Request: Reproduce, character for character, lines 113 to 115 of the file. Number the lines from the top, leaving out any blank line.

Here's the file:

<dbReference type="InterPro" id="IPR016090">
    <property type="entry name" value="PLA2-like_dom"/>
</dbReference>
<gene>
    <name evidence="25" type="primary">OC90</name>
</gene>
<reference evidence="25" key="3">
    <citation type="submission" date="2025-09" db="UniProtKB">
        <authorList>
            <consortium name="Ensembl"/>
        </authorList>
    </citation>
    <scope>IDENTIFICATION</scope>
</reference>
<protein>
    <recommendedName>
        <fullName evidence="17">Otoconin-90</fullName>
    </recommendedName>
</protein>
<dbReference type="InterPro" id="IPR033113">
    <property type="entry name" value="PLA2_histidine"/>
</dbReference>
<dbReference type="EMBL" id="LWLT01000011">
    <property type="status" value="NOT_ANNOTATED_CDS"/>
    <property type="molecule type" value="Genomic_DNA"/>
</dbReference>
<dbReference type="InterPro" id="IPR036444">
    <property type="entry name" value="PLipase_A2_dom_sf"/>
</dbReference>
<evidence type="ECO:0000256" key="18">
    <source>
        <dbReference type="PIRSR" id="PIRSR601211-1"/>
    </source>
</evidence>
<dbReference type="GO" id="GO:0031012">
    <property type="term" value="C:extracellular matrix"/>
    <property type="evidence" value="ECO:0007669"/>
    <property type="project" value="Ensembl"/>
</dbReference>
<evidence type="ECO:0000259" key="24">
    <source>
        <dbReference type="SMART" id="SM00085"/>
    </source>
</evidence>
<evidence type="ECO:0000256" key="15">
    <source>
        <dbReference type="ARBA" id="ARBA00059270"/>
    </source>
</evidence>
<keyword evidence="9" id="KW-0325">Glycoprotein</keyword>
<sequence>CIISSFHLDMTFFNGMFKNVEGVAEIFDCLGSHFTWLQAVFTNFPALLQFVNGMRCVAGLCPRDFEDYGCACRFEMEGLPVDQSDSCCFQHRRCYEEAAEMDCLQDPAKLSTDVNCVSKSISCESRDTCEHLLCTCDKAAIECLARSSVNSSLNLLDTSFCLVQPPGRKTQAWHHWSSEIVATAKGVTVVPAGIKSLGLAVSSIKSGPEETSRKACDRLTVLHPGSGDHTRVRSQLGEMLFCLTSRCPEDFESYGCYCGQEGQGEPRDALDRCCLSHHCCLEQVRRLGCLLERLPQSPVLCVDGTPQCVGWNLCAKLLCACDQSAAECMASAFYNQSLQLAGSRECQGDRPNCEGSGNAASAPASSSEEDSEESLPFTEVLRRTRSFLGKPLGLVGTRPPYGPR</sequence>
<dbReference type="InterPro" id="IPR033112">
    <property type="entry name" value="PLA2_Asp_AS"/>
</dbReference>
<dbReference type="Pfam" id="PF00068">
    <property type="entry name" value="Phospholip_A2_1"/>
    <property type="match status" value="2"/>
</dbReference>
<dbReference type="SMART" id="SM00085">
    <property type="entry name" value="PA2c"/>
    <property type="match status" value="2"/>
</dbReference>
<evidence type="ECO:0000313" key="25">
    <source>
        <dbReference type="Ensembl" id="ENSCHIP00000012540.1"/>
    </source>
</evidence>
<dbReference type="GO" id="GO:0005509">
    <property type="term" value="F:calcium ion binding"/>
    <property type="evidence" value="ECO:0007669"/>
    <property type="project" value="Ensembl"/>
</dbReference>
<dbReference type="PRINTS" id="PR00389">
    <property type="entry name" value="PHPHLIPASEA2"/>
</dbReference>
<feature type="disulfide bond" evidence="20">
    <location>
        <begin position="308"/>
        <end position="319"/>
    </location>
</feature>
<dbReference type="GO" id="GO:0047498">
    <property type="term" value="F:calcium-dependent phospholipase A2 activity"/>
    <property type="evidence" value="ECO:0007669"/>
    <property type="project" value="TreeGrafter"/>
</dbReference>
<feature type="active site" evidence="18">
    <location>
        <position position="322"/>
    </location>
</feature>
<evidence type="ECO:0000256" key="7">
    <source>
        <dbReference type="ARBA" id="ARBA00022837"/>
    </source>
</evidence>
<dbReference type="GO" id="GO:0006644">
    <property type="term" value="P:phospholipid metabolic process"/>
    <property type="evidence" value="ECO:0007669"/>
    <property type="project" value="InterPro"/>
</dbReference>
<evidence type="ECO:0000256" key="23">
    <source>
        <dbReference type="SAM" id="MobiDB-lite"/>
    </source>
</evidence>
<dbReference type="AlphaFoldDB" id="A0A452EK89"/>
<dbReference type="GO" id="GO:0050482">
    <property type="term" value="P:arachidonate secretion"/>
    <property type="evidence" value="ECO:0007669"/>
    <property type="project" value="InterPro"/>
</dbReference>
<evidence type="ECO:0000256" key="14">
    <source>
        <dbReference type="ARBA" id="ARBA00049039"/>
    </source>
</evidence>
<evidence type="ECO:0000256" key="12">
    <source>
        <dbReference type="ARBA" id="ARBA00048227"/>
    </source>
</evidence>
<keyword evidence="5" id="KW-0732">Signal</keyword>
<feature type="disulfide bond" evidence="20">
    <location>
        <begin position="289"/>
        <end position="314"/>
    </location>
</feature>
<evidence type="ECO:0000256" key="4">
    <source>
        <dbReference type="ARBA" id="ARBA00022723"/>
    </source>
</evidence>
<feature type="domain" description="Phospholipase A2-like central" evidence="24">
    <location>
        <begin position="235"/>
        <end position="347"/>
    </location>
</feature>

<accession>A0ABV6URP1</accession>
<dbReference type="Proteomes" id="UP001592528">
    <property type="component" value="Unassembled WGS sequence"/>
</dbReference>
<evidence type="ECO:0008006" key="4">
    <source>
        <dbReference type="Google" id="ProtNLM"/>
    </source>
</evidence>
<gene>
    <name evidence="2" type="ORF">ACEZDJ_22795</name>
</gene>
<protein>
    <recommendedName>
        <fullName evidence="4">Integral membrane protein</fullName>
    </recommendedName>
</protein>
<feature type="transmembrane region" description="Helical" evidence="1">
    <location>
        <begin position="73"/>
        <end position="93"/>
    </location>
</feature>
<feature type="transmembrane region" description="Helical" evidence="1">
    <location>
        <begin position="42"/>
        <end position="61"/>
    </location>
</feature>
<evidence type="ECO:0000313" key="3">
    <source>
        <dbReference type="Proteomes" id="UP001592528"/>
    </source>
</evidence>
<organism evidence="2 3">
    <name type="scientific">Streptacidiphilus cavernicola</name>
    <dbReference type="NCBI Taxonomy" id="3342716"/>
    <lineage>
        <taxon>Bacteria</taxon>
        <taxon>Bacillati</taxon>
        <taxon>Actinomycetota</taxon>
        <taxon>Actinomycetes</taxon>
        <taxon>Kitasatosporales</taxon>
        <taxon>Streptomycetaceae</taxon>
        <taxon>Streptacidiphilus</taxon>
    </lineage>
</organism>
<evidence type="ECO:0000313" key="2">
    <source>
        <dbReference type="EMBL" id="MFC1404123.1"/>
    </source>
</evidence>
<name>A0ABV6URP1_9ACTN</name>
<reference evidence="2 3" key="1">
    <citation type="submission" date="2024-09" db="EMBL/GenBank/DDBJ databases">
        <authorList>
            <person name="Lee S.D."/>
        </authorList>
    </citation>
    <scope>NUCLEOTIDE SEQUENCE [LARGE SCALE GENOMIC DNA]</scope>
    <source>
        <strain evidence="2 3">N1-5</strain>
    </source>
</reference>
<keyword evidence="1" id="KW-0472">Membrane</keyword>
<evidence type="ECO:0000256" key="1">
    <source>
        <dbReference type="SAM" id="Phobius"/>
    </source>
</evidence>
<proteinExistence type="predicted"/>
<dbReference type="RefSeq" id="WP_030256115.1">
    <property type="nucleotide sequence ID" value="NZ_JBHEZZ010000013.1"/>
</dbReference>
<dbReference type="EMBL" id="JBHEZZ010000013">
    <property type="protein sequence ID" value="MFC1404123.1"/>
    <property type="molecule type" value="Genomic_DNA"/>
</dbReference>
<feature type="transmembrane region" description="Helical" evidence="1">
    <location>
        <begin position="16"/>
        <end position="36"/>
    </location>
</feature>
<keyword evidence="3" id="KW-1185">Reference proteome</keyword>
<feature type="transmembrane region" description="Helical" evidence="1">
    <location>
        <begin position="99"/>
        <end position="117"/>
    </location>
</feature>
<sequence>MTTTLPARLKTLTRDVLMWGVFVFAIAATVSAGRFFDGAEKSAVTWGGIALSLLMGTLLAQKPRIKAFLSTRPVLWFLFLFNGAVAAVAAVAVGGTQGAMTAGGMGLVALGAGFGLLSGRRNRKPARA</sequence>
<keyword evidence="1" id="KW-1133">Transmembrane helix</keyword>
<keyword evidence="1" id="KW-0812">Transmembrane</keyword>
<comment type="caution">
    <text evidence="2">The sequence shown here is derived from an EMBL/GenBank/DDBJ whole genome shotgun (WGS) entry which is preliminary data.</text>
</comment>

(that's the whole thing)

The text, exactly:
<evidence type="ECO:0000256" key="14">
    <source>
        <dbReference type="ARBA" id="ARBA00049039"/>